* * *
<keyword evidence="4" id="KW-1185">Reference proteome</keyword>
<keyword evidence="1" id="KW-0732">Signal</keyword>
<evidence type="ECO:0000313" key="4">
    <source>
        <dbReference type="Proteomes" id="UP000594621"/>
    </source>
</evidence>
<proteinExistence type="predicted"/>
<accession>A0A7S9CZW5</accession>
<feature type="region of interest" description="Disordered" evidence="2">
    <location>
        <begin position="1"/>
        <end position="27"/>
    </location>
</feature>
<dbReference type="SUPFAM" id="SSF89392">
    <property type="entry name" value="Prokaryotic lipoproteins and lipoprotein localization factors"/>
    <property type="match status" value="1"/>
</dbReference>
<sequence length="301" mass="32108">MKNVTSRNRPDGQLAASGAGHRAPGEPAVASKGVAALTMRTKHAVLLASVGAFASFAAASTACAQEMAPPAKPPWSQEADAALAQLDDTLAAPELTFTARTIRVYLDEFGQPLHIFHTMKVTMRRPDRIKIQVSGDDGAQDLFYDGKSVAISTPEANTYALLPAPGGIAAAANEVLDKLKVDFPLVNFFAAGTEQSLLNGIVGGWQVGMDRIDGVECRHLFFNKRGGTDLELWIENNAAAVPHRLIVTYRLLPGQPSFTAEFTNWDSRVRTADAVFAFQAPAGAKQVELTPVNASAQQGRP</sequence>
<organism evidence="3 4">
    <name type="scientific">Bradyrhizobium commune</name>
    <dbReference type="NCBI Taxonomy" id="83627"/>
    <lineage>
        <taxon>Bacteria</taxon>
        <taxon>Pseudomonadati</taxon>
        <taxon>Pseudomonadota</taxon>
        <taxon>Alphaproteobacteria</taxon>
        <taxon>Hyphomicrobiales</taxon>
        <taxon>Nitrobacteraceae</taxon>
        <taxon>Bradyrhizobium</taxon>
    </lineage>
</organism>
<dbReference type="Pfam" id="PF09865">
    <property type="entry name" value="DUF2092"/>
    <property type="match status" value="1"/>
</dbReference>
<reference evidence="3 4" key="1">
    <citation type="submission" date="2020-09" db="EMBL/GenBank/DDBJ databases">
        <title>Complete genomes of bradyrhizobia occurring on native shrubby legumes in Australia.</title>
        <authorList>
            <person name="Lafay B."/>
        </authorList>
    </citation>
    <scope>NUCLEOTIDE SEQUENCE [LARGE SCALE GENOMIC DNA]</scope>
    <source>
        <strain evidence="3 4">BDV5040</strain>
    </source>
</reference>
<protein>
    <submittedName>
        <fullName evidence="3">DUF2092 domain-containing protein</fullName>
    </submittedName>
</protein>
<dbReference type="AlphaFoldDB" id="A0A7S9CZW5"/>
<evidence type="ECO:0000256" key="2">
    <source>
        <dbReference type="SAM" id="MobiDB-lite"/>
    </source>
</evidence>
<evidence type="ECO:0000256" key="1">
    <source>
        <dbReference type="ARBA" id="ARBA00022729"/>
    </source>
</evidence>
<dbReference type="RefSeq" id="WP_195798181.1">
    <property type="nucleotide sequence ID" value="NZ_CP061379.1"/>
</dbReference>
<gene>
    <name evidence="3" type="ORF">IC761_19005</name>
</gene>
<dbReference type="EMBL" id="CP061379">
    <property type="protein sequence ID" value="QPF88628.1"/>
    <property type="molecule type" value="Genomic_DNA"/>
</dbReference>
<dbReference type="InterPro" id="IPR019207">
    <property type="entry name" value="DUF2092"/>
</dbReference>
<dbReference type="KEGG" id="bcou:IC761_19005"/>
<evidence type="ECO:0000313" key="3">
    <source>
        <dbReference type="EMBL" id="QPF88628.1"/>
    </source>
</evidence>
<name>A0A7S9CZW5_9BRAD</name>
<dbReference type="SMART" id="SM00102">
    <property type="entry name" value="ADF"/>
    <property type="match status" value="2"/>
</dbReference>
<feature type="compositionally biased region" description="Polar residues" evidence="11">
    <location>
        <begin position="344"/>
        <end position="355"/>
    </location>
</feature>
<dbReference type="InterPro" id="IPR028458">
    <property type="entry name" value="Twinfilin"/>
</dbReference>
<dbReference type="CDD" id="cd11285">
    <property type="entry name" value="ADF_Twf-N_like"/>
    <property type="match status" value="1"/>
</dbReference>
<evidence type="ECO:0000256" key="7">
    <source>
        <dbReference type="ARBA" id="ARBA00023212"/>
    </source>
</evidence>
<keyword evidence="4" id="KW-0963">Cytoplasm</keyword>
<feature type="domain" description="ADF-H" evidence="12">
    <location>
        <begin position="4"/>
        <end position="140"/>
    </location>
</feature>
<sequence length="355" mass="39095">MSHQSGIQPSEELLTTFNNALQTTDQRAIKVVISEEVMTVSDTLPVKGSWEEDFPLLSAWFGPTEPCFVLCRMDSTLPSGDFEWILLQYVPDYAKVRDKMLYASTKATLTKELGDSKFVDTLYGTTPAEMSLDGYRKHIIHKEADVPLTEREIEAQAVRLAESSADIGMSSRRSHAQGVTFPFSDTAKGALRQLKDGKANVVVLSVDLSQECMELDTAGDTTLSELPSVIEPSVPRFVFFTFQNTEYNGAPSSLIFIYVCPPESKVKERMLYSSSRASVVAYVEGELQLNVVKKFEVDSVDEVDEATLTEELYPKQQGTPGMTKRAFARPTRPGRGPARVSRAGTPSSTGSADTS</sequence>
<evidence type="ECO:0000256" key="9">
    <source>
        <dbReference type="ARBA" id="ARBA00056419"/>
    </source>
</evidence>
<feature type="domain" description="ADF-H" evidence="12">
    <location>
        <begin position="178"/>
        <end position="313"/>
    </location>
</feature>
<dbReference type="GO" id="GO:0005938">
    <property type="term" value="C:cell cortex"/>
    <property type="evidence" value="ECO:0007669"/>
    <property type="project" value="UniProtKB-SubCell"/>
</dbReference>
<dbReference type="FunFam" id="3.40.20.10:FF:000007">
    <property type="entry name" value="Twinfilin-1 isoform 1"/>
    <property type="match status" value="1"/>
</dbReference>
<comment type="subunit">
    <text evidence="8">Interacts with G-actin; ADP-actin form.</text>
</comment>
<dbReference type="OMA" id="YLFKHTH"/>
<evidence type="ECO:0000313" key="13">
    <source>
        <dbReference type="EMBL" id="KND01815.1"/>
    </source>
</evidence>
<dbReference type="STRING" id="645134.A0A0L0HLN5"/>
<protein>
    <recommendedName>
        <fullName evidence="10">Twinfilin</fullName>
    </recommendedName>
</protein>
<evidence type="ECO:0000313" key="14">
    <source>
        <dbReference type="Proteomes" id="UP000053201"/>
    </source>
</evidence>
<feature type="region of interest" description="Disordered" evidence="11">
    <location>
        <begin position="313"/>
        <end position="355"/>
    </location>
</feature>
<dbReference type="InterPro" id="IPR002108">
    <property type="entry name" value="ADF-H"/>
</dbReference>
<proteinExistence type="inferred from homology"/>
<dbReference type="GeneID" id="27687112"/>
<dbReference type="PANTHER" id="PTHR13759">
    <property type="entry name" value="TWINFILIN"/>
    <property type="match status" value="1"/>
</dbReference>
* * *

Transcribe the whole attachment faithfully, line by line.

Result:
<keyword evidence="4" id="KW-1185">Reference proteome</keyword>
<keyword evidence="1" id="KW-0732">Signal</keyword>
<evidence type="ECO:0000313" key="4">
    <source>
        <dbReference type="Proteomes" id="UP000594621"/>
    </source>
</evidence>
<proteinExistence type="predicted"/>
<accession>A0A7S9CZW5</accession>
<feature type="region of interest" description="Disordered" evidence="2">
    <location>
        <begin position="1"/>
        <end position="27"/>
    </location>
</feature>
<dbReference type="SUPFAM" id="SSF89392">
    <property type="entry name" value="Prokaryotic lipoproteins and lipoprotein localization factors"/>
    <property type="match status" value="1"/>
</dbReference>
<sequence length="301" mass="32108">MKNVTSRNRPDGQLAASGAGHRAPGEPAVASKGVAALTMRTKHAVLLASVGAFASFAAASTACAQEMAPPAKPPWSQEADAALAQLDDTLAAPELTFTARTIRVYLDEFGQPLHIFHTMKVTMRRPDRIKIQVSGDDGAQDLFYDGKSVAISTPEANTYALLPAPGGIAAAANEVLDKLKVDFPLVNFFAAGTEQSLLNGIVGGWQVGMDRIDGVECRHLFFNKRGGTDLELWIENNAAAVPHRLIVTYRLLPGQPSFTAEFTNWDSRVRTADAVFAFQAPAGAKQVELTPVNASAQQGRP</sequence>
<organism evidence="3 4">
    <name type="scientific">Bradyrhizobium commune</name>
    <dbReference type="NCBI Taxonomy" id="83627"/>
    <lineage>
        <taxon>Bacteria</taxon>
        <taxon>Pseudomonadati</taxon>
        <taxon>Pseudomonadota</taxon>
        <taxon>Alphaproteobacteria</taxon>
        <taxon>Hyphomicrobiales</taxon>
        <taxon>Nitrobacteraceae</taxon>
        <taxon>Bradyrhizobium</taxon>
    </lineage>
</organism>
<dbReference type="Pfam" id="PF09865">
    <property type="entry name" value="DUF2092"/>
    <property type="match status" value="1"/>
</dbReference>
<reference evidence="3 4" key="1">
    <citation type="submission" date="2020-09" db="EMBL/GenBank/DDBJ databases">
        <title>Complete genomes of bradyrhizobia occurring on native shrubby legumes in Australia.</title>
        <authorList>
            <person name="Lafay B."/>
        </authorList>
    </citation>
    <scope>NUCLEOTIDE SEQUENCE [LARGE SCALE GENOMIC DNA]</scope>
    <source>
        <strain evidence="3 4">BDV5040</strain>
    </source>
</reference>
<protein>
    <submittedName>
        <fullName evidence="3">DUF2092 domain-containing protein</fullName>
    </submittedName>
</protein>
<dbReference type="AlphaFoldDB" id="A0A7S9CZW5"/>
<evidence type="ECO:0000256" key="2">
    <source>
        <dbReference type="SAM" id="MobiDB-lite"/>
    </source>
</evidence>
<evidence type="ECO:0000256" key="1">
    <source>
        <dbReference type="ARBA" id="ARBA00022729"/>
    </source>
</evidence>
<dbReference type="RefSeq" id="WP_195798181.1">
    <property type="nucleotide sequence ID" value="NZ_CP061379.1"/>
</dbReference>
<gene>
    <name evidence="3" type="ORF">IC761_19005</name>
</gene>
<dbReference type="EMBL" id="CP061379">
    <property type="protein sequence ID" value="QPF88628.1"/>
    <property type="molecule type" value="Genomic_DNA"/>
</dbReference>
<dbReference type="InterPro" id="IPR019207">
    <property type="entry name" value="DUF2092"/>
</dbReference>
<dbReference type="KEGG" id="bcou:IC761_19005"/>
<evidence type="ECO:0000313" key="3">
    <source>
        <dbReference type="EMBL" id="QPF88628.1"/>
    </source>
</evidence>
<name>A0A7S9CZW5_9BRAD</name>
<dbReference type="SMART" id="SM00102">
    <property type="entry name" value="ADF"/>
    <property type="match status" value="2"/>
</dbReference>
<feature type="compositionally biased region" description="Polar residues" evidence="11">
    <location>
        <begin position="344"/>
        <end position="355"/>
    </location>
</feature>
<dbReference type="InterPro" id="IPR028458">
    <property type="entry name" value="Twinfilin"/>
</dbReference>
<dbReference type="CDD" id="cd11285">
    <property type="entry name" value="ADF_Twf-N_like"/>
    <property type="match status" value="1"/>
</dbReference>
<evidence type="ECO:0000256" key="7">
    <source>
        <dbReference type="ARBA" id="ARBA00023212"/>
    </source>
</evidence>
<keyword evidence="4" id="KW-0963">Cytoplasm</keyword>
<feature type="domain" description="ADF-H" evidence="12">
    <location>
        <begin position="4"/>
        <end position="140"/>
    </location>
</feature>
<sequence length="355" mass="39095">MSHQSGIQPSEELLTTFNNALQTTDQRAIKVVISEEVMTVSDTLPVKGSWEEDFPLLSAWFGPTEPCFVLCRMDSTLPSGDFEWILLQYVPDYAKVRDKMLYASTKATLTKELGDSKFVDTLYGTTPAEMSLDGYRKHIIHKEADVPLTEREIEAQAVRLAESSADIGMSSRRSHAQGVTFPFSDTAKGALRQLKDGKANVVVLSVDLSQECMELDTAGDTTLSELPSVIEPSVPRFVFFTFQNTEYNGAPSSLIFIYVCPPESKVKERMLYSSSRASVVAYVEGELQLNVVKKFEVDSVDEVDEATLTEELYPKQQGTPGMTKRAFARPTRPGRGPARVSRAGTPSSTGSADTS</sequence>
<evidence type="ECO:0000256" key="9">
    <source>
        <dbReference type="ARBA" id="ARBA00056419"/>
    </source>
</evidence>
<feature type="domain" description="ADF-H" evidence="12">
    <location>
        <begin position="178"/>
        <end position="313"/>
    </location>
</feature>
<dbReference type="GO" id="GO:0005938">
    <property type="term" value="C:cell cortex"/>
    <property type="evidence" value="ECO:0007669"/>
    <property type="project" value="UniProtKB-SubCell"/>
</dbReference>
<dbReference type="FunFam" id="3.40.20.10:FF:000007">
    <property type="entry name" value="Twinfilin-1 isoform 1"/>
    <property type="match status" value="1"/>
</dbReference>
<comment type="subunit">
    <text evidence="8">Interacts with G-actin; ADP-actin form.</text>
</comment>
<dbReference type="OMA" id="YLFKHTH"/>
<evidence type="ECO:0000313" key="13">
    <source>
        <dbReference type="EMBL" id="KND01815.1"/>
    </source>
</evidence>
<dbReference type="STRING" id="645134.A0A0L0HLN5"/>
<protein>
    <recommendedName>
        <fullName evidence="10">Twinfilin</fullName>
    </recommendedName>
</protein>
<evidence type="ECO:0000313" key="14">
    <source>
        <dbReference type="Proteomes" id="UP000053201"/>
    </source>
</evidence>
<feature type="region of interest" description="Disordered" evidence="11">
    <location>
        <begin position="313"/>
        <end position="355"/>
    </location>
</feature>
<dbReference type="InterPro" id="IPR002108">
    <property type="entry name" value="ADF-H"/>
</dbReference>
<proteinExistence type="inferred from homology"/>
<dbReference type="GeneID" id="27687112"/>
<dbReference type="PANTHER" id="PTHR13759">
    <property type="entry name" value="TWINFILIN"/>
    <property type="match status" value="1"/>
</dbReference>